U.N. Delegates Confront The Cost Of Stopping Climate Change Climate conferences over the past decade have foundered on finance, especially on who's going to pay for the huge cost of shifting away from fossil fuels. Most difficult is the disconnect between developing countries, who want money from the rich countries, and the reluctance by those rich countries to agree to open-ended commitments. Moreover, getting risk averse private investors into the new green energy market is turning into a big obstacle in Paris.
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U.N. Delegates Confront The Cost Of Stopping Climate Change

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U.N. Delegates Confront The Cost Of Stopping Climate Change

U.N. Delegates Confront The Cost Of Stopping Climate Change

U.N. Delegates Confront The Cost Of Stopping Climate Change

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Climate conferences over the past decade have foundered on finance, especially on who's going to pay for the huge cost of shifting away from fossil fuels. Most difficult is the disconnect between developing countries, who want money from the rich countries, and the reluctance by those rich countries to agree to open-ended commitments. Moreover, getting risk averse private investors into the new green energy market is turning into a big obstacle in Paris.

ROBERT SIEGEL, HOST:

Coal, oil and natural gas drive modern economies, but they create carbon pollution that warms the planet. The challenge at the United Nations climate conference in Paris is to convince the world's governments to end dependence on fossil fuels. NPR's Christopher Joyce is in Paris, and he reports on what it'll take to get private investors and businesses to take on that task.

CHRISTOPHER JOYCE, BYLINE: It almost always comes down to money. In particular, who's going to invest in new technology to replace cheap coal, oil and natural gas with greener energy? Yvo de Boer was in charge of the United Nations climate operation before he went into private business. He says businesses and investors do have the money, but they don't get the U.N.

YVO DE BOER: Many businesspeople find this U.N. process incomprehensible.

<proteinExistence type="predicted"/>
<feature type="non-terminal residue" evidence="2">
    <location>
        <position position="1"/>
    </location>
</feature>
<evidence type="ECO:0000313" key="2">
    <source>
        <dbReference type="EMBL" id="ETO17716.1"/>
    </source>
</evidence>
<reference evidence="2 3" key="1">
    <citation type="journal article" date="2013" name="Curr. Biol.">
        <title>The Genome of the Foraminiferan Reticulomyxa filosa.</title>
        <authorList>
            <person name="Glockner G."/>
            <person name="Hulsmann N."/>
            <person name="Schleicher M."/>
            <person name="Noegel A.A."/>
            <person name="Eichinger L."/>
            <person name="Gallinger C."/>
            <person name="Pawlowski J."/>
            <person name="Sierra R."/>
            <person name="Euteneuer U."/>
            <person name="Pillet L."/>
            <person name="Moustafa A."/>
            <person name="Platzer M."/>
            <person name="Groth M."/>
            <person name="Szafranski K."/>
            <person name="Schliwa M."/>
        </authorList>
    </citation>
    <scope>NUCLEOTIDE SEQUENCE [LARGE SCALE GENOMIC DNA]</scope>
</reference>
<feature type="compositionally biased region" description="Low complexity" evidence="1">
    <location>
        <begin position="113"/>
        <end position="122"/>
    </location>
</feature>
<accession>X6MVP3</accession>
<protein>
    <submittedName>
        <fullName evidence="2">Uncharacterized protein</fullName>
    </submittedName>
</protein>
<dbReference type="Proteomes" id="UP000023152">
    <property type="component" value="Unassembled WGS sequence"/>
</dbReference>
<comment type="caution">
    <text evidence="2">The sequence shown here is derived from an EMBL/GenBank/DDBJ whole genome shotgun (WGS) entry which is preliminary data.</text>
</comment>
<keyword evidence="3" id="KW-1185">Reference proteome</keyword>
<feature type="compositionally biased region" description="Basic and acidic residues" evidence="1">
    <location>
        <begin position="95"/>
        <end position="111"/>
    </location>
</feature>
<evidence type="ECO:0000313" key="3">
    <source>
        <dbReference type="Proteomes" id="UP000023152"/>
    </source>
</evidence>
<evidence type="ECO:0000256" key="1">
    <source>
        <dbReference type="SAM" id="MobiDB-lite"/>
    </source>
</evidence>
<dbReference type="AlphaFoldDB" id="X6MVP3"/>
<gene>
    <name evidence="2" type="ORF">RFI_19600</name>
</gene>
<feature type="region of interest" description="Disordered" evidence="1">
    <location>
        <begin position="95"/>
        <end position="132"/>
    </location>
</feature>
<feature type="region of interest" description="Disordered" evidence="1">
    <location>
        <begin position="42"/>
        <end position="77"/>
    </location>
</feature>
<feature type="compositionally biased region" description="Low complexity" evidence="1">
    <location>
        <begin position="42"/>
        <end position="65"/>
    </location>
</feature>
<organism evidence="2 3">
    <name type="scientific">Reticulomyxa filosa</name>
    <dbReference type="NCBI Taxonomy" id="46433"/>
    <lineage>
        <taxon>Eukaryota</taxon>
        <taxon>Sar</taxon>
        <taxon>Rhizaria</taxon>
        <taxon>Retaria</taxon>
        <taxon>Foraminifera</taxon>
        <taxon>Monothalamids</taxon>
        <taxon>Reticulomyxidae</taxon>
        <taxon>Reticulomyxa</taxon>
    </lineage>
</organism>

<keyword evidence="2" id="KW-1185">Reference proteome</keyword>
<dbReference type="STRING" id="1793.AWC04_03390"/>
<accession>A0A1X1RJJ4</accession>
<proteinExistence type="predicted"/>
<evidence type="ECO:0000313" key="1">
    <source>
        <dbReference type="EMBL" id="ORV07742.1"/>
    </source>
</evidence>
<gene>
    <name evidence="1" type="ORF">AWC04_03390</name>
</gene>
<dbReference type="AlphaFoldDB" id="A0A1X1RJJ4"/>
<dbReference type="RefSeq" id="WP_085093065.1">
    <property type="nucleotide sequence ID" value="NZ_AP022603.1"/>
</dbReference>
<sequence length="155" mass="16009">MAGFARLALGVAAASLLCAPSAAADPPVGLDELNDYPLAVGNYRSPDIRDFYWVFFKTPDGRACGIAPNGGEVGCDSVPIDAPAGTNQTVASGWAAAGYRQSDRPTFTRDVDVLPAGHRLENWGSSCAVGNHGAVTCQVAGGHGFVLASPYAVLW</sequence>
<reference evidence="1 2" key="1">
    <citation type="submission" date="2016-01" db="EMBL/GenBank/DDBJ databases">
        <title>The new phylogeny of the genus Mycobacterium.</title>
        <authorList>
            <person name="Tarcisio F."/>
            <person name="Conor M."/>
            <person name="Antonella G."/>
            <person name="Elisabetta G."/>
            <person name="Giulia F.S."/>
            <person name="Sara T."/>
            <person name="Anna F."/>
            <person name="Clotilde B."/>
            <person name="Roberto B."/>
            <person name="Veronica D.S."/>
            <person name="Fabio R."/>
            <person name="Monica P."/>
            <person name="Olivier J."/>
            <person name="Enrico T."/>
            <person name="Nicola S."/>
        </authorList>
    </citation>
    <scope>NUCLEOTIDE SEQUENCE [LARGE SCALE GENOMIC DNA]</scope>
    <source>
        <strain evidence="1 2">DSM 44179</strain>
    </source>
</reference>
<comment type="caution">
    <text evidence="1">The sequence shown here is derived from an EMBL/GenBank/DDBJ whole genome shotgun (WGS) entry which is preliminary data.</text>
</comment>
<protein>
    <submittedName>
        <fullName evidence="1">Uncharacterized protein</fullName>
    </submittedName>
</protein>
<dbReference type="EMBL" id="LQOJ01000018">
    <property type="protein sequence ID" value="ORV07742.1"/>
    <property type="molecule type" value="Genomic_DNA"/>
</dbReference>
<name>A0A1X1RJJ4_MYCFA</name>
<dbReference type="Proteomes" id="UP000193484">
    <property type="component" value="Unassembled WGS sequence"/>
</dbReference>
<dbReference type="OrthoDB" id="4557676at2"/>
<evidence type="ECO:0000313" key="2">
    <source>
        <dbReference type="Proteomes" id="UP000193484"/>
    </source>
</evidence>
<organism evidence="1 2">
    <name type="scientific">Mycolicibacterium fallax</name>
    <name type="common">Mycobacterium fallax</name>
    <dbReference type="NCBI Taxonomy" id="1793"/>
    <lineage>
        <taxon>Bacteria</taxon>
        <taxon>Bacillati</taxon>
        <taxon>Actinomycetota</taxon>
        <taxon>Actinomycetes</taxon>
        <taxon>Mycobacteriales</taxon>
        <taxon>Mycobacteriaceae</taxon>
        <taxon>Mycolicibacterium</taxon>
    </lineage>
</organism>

JOYCE: Businesses find the U.N. too big, too complicated.

DE BOER: They're not only ships passing in the night. They're very often ships moving in opposite directions.

JOYCE: De Boer says many businesses won't invest in new green energy projects that look risky, and many of those look risky no matter where they are. They say politicians and U.N. bureaucrats, like de Boer once was himself, don't speak their language.

DE BOER: If you can't make the business case, stop talking. And if you can't show that somebody has been successful in doing what you're proposing that that CEO does, you're not going to be convincing.

JOYCE: Climate economists, however - and the Paris meeting has plenty of them - say there is some good news on this front. David Victor, who studies climate politics and economics at the University of California, San Diego, says one good sign this week is a promise from some of the world's richest people to invest heavily in green energy. It's called the Breakthrough Energy Coalition.

DAVID VICTOR: A bunch of billionaires led by Bill Gates have pledged - a little vaguely - pledged to spend more of their own money in a patient way on long-term innovations in the energy sector, kinds of investments that much of the private sector might otherwise be wary about. These are folks who have the money to able to take some risks and then wait many years, if not decades, for them to pay off.

JOYCE: In fact, Victor says private efforts like these, as well as pledges governments have already made to cut their carbon emissions, are making the U.N. much less important.

VICTOR: Frankly, I think the real engine of action here is not coming from the U.N. It's coming from all these decentralized activities. And the U.N.'s kind of helping to steer it a little bit, put it under an umbrella, make sure that it has legitimacy and also, frankly, make sure that these activities don't ignore the least-developed countries.

JOYCE: Countries like Bangladesh or the Pacific Islands that face imminent disaster from rising sea levels - and African countries where severe drought could undercut fragile economies. Governments and international banks have promised billions of dollars to help these countries go green and adapt to a warmer world. That's a cornerstone of any Paris deal. But Victor worries about one demand from developing countries that could derail progress here - something called loss and damage. It's the term for money developing countries want from the West to pay for climate disasters they claim to be suffering from now and others in the future.

VICTOR: That's a complete nonstarter for the Western countries. Suddenly, you're going to have countries claiming that any kind of harm is somehow related to climate change, and they're going to demand compensation for that.

JOYCE: Already, negotiators in Paris are disputing whether loss and damage payments should be in this deal. But economist Rob Stavins of Harvard University says he doubts developing countries will kill the deal over a loss and damage.

ROB STAVINS: Ultimately, I don't believe that there's going to be a walkout or anything like that because it would mean bringing down the house. It would mean losing the global finance, if you stopped an agreement from being reached.

JOYCE: Stavins says there's so much money at stake now - much more than in the past. And that gives Paris the best chance so far for success. Christopher Joyce, NPR News, Paris.

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